Meet 'Slow Science'

Last Updated 23 June 2014, 15:14 IST

Adherents claim that more time for deliberate, methodical research yields better science, writes Pascaline Minet.

When the Slow Movement started in 1989 with the creation of the Slow Food organisation — to protest the opening of a McDonald’s in Rome — its objectives were to promote quality over speed, to defend cultural diversity and to challenge the ever-increasing pace of our lives.

Since then, the concept has spread and expanded to such fields as travelling, designing and science.

Slow science supporters object to how modern scientific research is being conducted, and they criticise the pressure to publish as many studies as possible in scientific journals. Instead, they demand more time to carry out their research and publish their work.

These ideas were expressed in a 2010 one-page document entitled “The Slow Science Manifesto,” and published online by a group of anonymous Berlin-based researchers.“We do need time to think,” it reads.

“We do need time to digest. We cannot continuously tell you what our science means, what it will be good for, because we simply don’t know yet. Science needs time. Bear with us, while we think.”

Isabelle Stengers, philosopher at the Free University of Brussels and co-author of the book Another Science is Possible. Manifesto for a Slowing Down of Sciences, explained at a recent lecture that the manifesto ideas are relatively simple.  “But they offer the advantage of creating a consensus in which scientists who find their working conditions painful recognise themselves,” she said. 

What exactly do scientists suffer from? Mentioned most often is the assessment of their work. The most crucial criterion these days is how frequently they are published in scientific journals. Priority is given to the most prestigious publications and those that are most often quoted in other journals. These are characterised as “high-impact” journals.

“The problem is that this assessment method leads researchers, and especially the younger ones, to produce a large quantity of articles so as to reach a certain quota of citations,” explains University of Strasbourg chemist Jean-Francois Lutz.

 “The system thus favours superficial studies instead of meticulous work, and sometimes leads to fraud or results that are impossible to reproduce.” In that sense, “fast science,” like fast food, is synonymous with poor quality.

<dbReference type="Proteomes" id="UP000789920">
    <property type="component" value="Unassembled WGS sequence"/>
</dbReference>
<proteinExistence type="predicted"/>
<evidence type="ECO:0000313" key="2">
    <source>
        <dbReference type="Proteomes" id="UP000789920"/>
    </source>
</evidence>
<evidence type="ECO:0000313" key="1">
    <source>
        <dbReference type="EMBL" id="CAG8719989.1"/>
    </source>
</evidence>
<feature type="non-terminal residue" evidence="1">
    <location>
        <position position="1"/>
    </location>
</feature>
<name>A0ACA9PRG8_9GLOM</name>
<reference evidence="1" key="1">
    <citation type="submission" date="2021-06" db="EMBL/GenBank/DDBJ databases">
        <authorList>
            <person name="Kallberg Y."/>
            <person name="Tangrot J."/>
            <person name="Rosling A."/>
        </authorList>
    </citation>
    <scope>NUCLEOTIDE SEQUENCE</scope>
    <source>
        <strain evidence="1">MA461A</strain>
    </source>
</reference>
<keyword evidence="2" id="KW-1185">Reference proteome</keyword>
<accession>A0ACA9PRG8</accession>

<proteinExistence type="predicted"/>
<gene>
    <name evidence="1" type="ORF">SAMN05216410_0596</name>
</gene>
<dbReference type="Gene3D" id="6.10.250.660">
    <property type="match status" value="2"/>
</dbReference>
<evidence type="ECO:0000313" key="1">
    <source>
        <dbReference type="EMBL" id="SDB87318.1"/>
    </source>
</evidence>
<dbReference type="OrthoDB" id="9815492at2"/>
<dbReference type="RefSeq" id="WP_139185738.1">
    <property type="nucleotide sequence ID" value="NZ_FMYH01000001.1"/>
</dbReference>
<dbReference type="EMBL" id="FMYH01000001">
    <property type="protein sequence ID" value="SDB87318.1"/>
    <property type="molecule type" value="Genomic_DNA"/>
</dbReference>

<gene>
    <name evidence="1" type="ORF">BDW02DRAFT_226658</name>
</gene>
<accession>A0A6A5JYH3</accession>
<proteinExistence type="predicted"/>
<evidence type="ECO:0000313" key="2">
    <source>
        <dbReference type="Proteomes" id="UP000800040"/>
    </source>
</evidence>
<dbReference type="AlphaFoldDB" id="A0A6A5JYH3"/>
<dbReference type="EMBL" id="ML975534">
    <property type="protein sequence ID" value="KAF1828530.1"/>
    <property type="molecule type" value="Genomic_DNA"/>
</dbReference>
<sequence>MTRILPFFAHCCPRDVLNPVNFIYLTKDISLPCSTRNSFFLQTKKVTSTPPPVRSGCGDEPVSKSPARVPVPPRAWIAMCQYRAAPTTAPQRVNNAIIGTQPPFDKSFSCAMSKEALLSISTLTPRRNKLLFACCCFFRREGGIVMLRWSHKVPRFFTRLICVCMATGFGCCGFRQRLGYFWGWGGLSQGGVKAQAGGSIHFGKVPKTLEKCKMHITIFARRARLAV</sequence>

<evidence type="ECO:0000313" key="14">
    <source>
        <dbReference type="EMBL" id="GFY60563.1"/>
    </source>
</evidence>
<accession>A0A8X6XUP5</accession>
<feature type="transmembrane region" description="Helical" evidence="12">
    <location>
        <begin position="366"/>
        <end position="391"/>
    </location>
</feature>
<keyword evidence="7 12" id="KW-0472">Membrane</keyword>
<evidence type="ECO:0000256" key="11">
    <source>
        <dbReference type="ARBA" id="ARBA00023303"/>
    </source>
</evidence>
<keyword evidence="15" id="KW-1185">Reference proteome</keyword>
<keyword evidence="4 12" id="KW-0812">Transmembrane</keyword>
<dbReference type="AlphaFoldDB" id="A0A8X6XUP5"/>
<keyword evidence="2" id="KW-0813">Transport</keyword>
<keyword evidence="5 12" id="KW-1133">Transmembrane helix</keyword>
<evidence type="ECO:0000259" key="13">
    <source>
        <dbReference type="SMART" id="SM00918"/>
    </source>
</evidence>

Why the need for speed?

“The slowness demanded by supporters of slow science is also necessary to what I call ‘friction’ — that is to say, exchanges with other fields and, more generally, with society,” Isabelle Stengers says. 

“Today, we believe that a scientist who reads the journals is wasting his time. The fast trend I oppose is the one that is turning the scientific community into an army capable of destroying everything that stands in its way because it must reach its destination on time.”

Stengers says that researchers are increasingly cut off from the rest of the world, and they have become so ultra-specialised that there is now a lack of imagination.

Another philosopher, Pantheon-Sorbonne University’s Bernadette Bensaude-Vincent, adds, “The slow science movement also claims the right to the diversity of knowledge, according to which human and social sciences do not lend themselves well to evaluations based on productivity criteria.”

Still, she believes that scientists are barking up the wrong tree. “The fast versus slow opposition polarises the two sides of the argument and prevents it from turning into a real controversy,” she argues. 

Denis Duboule, a geneticist at the University of Geneva, is circumspect about the slow idea. “It’s true that the way research is carried out nowadays is a problem,” he says. “Scientists who publish the most are not necessarily the best, and vice versa. Some also tend to choose their research not according to their fields of interest but depending on whether they can obtain funds.

 That said, research nowadays is costly, and you have to find a way to demonstrate your results. For me, it’s more the utilitarian ambition of science that puts scientists under pressure, as it implies that each study has an immediate goal.”

Is the grueling pace really the primary cause of scientists’ unhappiness? Although not all of them agree with this diagnosis, the issue at least raises the question of how research is being conducted and assessed.

“The golden age during which scientists could think at leisure, without worrying about anything other than their work has in fact never existed, because they always had to look for funding,” says Alain Kaufman, who leads the Science-Society Interface at the University of Lausanne. 

“So there’s no point in being nostalgic. We must nonetheless denounce the speed pathologies and especially the tyranny of the impact factor.”

Such initiatives do exist, although they are still feeble. Last year, scientists and scientific journal editors published The San Francisco Declaration on Research Assessment, which “recognises the need to improve the ways in which the outputs of scientific research are evaluated.”

“When scientists are recruited in particular, we should take into account not only how many articles they have published but also look into the contents and other aspects of their work,” Kaufman says. 

The argument seems to have convinced some in Switzerland, where the Swiss National Science Foundation now tries to take these considerations into account.

(Published 23 June 2014, 15:14 IST)

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